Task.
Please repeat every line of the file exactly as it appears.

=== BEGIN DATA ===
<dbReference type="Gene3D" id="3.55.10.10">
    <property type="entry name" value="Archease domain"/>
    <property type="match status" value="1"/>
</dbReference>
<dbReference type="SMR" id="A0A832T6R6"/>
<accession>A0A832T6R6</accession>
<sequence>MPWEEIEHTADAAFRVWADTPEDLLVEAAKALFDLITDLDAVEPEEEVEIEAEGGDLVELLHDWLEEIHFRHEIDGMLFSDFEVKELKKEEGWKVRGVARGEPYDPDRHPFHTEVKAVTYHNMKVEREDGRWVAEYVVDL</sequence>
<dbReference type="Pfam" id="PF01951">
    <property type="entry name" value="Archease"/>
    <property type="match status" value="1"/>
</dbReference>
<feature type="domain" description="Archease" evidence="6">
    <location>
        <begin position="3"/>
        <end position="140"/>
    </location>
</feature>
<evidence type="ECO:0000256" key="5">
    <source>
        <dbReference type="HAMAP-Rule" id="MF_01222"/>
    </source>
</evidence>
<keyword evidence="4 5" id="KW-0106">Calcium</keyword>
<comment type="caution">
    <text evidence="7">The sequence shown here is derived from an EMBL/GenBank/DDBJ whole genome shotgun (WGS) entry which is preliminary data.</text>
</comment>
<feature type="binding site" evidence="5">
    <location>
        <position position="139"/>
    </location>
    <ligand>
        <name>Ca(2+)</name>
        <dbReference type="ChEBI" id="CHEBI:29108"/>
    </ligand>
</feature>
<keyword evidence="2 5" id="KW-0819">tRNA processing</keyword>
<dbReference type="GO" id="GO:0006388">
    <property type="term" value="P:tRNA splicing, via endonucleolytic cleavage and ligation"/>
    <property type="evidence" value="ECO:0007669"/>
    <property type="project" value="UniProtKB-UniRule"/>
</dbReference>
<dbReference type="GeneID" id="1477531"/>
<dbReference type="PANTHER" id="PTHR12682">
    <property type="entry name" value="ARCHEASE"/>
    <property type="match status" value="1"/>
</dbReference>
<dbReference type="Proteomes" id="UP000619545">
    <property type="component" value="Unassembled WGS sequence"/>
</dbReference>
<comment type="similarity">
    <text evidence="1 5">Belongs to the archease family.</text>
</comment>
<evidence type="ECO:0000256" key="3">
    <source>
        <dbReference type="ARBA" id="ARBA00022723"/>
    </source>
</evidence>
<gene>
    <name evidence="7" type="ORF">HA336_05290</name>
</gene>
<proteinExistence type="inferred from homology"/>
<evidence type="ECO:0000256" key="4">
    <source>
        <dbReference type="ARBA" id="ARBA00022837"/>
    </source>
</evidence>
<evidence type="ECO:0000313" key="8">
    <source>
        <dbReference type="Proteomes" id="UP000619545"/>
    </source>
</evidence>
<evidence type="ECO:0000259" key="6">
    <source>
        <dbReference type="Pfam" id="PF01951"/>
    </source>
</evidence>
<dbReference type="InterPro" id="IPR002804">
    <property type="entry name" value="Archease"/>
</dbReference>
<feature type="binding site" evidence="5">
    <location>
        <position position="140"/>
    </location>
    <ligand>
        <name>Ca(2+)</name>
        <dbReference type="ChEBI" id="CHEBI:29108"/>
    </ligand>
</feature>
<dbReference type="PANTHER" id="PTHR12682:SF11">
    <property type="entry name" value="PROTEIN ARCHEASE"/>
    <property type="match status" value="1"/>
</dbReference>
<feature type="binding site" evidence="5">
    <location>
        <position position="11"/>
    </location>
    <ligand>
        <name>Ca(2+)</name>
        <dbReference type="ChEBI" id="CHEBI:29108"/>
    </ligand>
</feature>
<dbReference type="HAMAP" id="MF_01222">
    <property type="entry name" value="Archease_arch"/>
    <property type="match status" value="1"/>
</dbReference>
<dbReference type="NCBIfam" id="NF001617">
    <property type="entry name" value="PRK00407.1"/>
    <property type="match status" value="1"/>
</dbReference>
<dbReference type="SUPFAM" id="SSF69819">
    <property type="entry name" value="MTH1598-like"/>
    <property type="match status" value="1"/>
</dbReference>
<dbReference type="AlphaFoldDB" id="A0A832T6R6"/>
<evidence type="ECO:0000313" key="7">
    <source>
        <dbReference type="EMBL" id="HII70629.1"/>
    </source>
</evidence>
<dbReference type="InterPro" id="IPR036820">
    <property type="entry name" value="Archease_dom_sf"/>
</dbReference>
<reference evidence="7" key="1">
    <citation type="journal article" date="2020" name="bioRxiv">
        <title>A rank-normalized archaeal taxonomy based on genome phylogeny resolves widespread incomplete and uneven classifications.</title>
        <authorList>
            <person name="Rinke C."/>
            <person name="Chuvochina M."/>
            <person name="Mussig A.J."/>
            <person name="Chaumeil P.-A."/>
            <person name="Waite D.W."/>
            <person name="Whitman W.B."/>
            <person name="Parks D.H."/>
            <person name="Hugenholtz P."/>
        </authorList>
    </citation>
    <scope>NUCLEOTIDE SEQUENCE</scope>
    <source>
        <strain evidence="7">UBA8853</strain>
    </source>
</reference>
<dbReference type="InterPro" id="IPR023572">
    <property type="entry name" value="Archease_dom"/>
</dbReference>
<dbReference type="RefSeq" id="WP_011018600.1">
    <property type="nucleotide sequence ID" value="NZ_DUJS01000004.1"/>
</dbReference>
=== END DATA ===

<dbReference type="Gene3D" id="3.55.10.10">
    <property type="entry name" value="Archease domain"/>
    <property type="match status" value="1"/>
</dbReference>
<dbReference type="SMR" id="A0A832T6R6"/>
<accession>A0A832T6R6</accession>
<sequence>MPWEEIEHTADAAFRVWADTPEDLLVEAAKALFDLITDLDAVEPEEEVEIEAEGGDLVELLHDWLEEIHFRHEIDGMLFSDFEVKELKKEEGWKVRGVARGEPYDPDRHPFHTEVKAVTYHNMKVEREDGRWVAEYVVDL</sequence>
<dbReference type="Pfam" id="PF01951">
    <property type="entry name" value="Archease"/>
    <property type="match status" value="1"/>
</dbReference>
<feature type="domain" description="Archease" evidence="6">
    <location>
        <begin position="3"/>
        <end position="140"/>
    </location>
</feature>
<evidence type="ECO:0000256" key="5">
    <source>
        <dbReference type="HAMAP-Rule" id="MF_01222"/>
    </source>
</evidence>
<keyword evidence="4 5" id="KW-0106">Calcium</keyword>
<comment type="caution">
    <text evidence="7">The sequence shown here is derived from an EMBL/GenBank/DDBJ whole genome shotgun (WGS) entry which is preliminary data.</text>
</comment>
<feature type="binding site" evidence="5">
    <location>
        <position position="139"/>
    </location>
    <ligand>
        <name>Ca(2+)</name>
        <dbReference type="ChEBI" id="CHEBI:29108"/>
    </ligand>
</feature>
<keyword evidence="2 5" id="KW-0819">tRNA processing</keyword>
<dbReference type="GO" id="GO:0006388">
    <property type="term" value="P:tRNA splicing, via endonucleolytic cleavage and ligation"/>
    <property type="evidence" value="ECO:0007669"/>
    <property type="project" value="UniProtKB-UniRule"/>
</dbReference>
<dbReference type="GeneID" id="1477531"/>
<dbReference type="PANTHER" id="PTHR12682">
    <property type="entry name" value="ARCHEASE"/>
    <property type="match status" value="1"/>
</dbReference>
<dbReference type="Proteomes" id="UP000619545">
    <property type="component" value="Unassembled WGS sequence"/>
</dbReference>
<comment type="similarity">
    <text evidence="1 5">Belongs to the archease family.</text>
</comment>
<evidence type="ECO:0000256" key="3">
    <source>
        <dbReference type="ARBA" id="ARBA00022723"/>
    </source>
</evidence>
<gene>
    <name evidence="7" type="ORF">HA336_05290</name>
</gene>
<proteinExistence type="inferred from homology"/>
<evidence type="ECO:0000256" key="4">
    <source>
        <dbReference type="ARBA" id="ARBA00022837"/>
    </source>
</evidence>
<evidence type="ECO:0000313" key="8">
    <source>
        <dbReference type="Proteomes" id="UP000619545"/>
    </source>
</evidence>
<evidence type="ECO:0000259" key="6">
    <source>
        <dbReference type="Pfam" id="PF01951"/>
    </source>
</evidence>
<dbReference type="InterPro" id="IPR002804">
    <property type="entry name" value="Archease"/>
</dbReference>
<feature type="binding site" evidence="5">
    <location>
        <position position="140"/>
    </location>
    <ligand>
        <name>Ca(2+)</name>
        <dbReference type="ChEBI" id="CHEBI:29108"/>
    </ligand>
</feature>
<dbReference type="PANTHER" id="PTHR12682:SF11">
    <property type="entry name" value="PROTEIN ARCHEASE"/>
    <property type="match status" value="1"/>
</dbReference>
<feature type="binding site" evidence="5">
    <location>
        <position position="11"/>
    </location>
    <ligand>
        <name>Ca(2+)</name>
        <dbReference type="ChEBI" id="CHEBI:29108"/>
    </ligand>
</feature>
<dbReference type="HAMAP" id="MF_01222">
    <property type="entry name" value="Archease_arch"/>
    <property type="match status" value="1"/>
</dbReference>
<dbReference type="NCBIfam" id="NF001617">
    <property type="entry name" value="PRK00407.1"/>
    <property type="match status" value="1"/>
</dbReference>
<dbReference type="SUPFAM" id="SSF69819">
    <property type="entry name" value="MTH1598-like"/>
    <property type="match status" value="1"/>
</dbReference>
<dbReference type="AlphaFoldDB" id="A0A832T6R6"/>
<evidence type="ECO:0000313" key="7">
    <source>
        <dbReference type="EMBL" id="HII70629.1"/>
    </source>
</evidence>
<dbReference type="InterPro" id="IPR036820">
    <property type="entry name" value="Archease_dom_sf"/>
</dbReference>
<reference evidence="7" key="1">
    <citation type="journal article" date="2020" name="bioRxiv">
        <title>A rank-normalized archaeal taxonomy based on genome phylogeny resolves widespread incomplete and uneven classifications.</title>
        <authorList>
            <person name="Rinke C."/>
            <person name="Chuvochina M."/>
            <person name="Mussig A.J."/>
            <person name="Chaumeil P.-A."/>
            <person name="Waite D.W."/>
            <person name="Whitman W.B."/>
            <person name="Parks D.H."/>
            <person name="Hugenholtz P."/>
        </authorList>
    </citation>
    <scope>NUCLEOTIDE SEQUENCE</scope>
    <source>
        <strain evidence="7">UBA8853</strain>
    </source>
</reference>
<dbReference type="InterPro" id="IPR023572">
    <property type="entry name" value="Archease_dom"/>
</dbReference>
<dbReference type="RefSeq" id="WP_011018600.1">
    <property type="nucleotide sequence ID" value="NZ_DUJS01000004.1"/>
</dbReference>